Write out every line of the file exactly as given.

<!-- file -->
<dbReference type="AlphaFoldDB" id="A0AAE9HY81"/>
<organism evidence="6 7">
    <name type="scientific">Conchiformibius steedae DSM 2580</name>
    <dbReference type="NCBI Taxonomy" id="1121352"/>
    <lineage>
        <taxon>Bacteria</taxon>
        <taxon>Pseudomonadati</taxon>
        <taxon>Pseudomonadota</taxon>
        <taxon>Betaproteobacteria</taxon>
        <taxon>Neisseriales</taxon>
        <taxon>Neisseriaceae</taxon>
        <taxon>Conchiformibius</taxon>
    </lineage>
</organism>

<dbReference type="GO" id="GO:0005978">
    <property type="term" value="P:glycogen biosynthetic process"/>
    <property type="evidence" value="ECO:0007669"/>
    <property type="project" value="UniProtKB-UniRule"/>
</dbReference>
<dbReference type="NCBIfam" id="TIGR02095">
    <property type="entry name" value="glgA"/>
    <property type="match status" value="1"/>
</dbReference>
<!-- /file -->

<dbReference type="AlphaFoldDB" id="A0AAE9HY81"/>
<organism evidence="6 7">
    <name type="scientific">Conchiformibius steedae DSM 2580</name>
    <dbReference type="NCBI Taxonomy" id="1121352"/>
    <lineage>
        <taxon>Bacteria</taxon>
        <taxon>Pseudomonadati</taxon>
        <taxon>Pseudomonadota</taxon>
        <taxon>Betaproteobacteria</taxon>
        <taxon>Neisseriales</taxon>
        <taxon>Neisseriaceae</taxon>
        <taxon>Conchiformibius</taxon>
    </lineage>
</organism>

<dbReference type="GO" id="GO:0005978">
    <property type="term" value="P:glycogen biosynthetic process"/>
    <property type="evidence" value="ECO:0007669"/>
    <property type="project" value="UniProtKB-UniRule"/>
</dbReference>
<dbReference type="NCBIfam" id="TIGR02095">
    <property type="entry name" value="glgA"/>
    <property type="match status" value="1"/>
</dbReference>